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The Boston "Tea Party"
In 1773, however, Britain furnished Adams and his allies with
an incendiary issue. The powerful East India Company, finding
itself in critical financial straits, appealed to the British
government, which granted it a monopoly on all tea exported to
the colonies. The government also permitted the East India
Company to supply retailers directly, bypassing colonial
wholesalers. By then, most of the tea consumed in America
was imported illegally, duty-free. By selling its tea through
its own agents at a price well under the customary one, the East
India Company made smuggling unprofitable and threatened to
eliminate the independent colonial merchants. Aroused not
only by the loss of the tea trade but also by the monopolistic
practice involved, colonial traders joined the radicals
agitating for independence.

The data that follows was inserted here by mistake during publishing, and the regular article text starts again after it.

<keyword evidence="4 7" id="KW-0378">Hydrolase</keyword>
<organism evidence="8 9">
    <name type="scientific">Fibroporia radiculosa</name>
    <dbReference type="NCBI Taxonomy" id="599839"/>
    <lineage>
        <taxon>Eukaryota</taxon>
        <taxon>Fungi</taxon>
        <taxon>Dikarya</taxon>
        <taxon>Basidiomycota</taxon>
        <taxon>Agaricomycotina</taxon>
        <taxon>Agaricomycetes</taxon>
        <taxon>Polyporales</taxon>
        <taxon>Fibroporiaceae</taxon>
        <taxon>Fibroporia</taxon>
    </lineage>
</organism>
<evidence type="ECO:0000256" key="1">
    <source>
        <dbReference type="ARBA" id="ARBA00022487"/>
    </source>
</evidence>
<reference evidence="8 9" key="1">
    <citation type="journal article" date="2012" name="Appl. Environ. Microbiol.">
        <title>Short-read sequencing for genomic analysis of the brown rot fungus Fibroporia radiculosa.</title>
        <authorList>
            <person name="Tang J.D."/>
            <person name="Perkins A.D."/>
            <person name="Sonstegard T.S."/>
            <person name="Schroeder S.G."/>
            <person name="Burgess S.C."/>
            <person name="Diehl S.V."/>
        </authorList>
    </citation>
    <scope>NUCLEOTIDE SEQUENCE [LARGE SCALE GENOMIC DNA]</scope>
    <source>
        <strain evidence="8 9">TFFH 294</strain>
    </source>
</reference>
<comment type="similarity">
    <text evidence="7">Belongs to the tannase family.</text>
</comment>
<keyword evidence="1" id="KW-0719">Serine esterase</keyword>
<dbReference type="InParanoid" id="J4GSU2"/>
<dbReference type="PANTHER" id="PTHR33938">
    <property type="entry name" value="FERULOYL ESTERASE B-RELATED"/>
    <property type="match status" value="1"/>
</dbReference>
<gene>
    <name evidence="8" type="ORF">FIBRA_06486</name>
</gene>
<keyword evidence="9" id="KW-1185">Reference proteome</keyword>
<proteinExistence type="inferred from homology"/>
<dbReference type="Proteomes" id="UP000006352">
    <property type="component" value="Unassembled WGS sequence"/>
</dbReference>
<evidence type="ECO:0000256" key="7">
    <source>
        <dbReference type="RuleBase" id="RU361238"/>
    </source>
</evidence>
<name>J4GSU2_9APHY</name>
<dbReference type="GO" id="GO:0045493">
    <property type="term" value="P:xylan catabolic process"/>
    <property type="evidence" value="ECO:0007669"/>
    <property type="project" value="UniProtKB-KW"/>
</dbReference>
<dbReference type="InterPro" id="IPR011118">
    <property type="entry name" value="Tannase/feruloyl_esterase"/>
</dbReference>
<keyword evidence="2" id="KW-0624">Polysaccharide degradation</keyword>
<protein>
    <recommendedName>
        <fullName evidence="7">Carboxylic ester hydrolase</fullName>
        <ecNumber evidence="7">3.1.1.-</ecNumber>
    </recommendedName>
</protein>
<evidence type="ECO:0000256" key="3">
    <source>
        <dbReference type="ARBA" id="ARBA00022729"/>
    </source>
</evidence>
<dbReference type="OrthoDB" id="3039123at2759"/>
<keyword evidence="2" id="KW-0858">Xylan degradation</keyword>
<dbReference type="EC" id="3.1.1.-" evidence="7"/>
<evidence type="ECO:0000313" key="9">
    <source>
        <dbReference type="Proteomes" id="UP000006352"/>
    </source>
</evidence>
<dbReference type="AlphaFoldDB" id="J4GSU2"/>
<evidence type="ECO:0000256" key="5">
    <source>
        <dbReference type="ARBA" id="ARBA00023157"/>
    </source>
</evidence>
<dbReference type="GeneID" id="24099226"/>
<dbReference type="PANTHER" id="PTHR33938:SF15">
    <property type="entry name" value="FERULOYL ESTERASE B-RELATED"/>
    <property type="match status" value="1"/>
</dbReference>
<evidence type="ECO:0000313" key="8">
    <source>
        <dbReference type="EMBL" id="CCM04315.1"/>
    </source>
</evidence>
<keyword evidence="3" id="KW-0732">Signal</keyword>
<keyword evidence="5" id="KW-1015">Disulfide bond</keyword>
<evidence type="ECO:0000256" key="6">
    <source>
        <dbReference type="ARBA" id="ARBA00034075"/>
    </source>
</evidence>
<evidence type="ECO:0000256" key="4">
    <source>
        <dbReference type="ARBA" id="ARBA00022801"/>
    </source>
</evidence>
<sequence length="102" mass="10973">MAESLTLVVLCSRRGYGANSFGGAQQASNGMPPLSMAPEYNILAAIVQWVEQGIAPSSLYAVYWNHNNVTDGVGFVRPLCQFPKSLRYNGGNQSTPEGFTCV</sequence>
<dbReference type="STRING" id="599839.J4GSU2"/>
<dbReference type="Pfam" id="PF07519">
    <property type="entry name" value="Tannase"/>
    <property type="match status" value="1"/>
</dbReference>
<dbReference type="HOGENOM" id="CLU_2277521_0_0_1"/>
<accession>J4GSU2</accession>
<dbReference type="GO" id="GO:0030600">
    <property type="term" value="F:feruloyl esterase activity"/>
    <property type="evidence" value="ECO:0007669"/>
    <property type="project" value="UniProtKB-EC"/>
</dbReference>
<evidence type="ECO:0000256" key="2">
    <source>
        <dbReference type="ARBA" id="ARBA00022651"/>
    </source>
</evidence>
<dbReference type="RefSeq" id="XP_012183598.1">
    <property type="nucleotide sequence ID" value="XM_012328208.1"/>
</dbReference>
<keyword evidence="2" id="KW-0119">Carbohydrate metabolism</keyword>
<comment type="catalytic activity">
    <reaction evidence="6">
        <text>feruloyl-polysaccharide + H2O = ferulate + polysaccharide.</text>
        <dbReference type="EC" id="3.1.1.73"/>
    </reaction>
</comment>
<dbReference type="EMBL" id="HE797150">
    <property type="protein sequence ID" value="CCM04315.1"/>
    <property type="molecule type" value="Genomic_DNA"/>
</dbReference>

In ports up and down the Atlantic coast, agents of the East
India Company were forced to resign. New shipments of tea
were either returned to England or warehoused. In Boston,
however, the agents defied the colonists; with the support of
the royal governor, they made preparations to land incoming
cargoes regardless of opposition. On the night of December 16,
1773, a band of men disguised as Mohawk Indians and led by
Samuel Adams boarded three British ships lying at anchor and
dumped their tea cargo into Boston harbor. Doubting their
countrymen's commitment to principle, they feared that if the
tea were landed, colonists would actually purchase the tea and
pay the tax.
A crisis now confronted Britain. The East India Company had
carried out a parliamentary statute. If the destruction of
the tea went unpunished, Parliament would admit to the world
that it had no control over the colonies. Official opinion
in Britain almost unanimously condemned the Boston Tea Party as
an act of vandalism and advocated legal measures to bring the
insurgent colonists into line.
Questions with answers in bold:
1. What organization, in 1773, was granted a monopoly on all tea imported by the colonies?
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Text courtesy of the U.S. State Department, Bureau of International Information Programs, 2005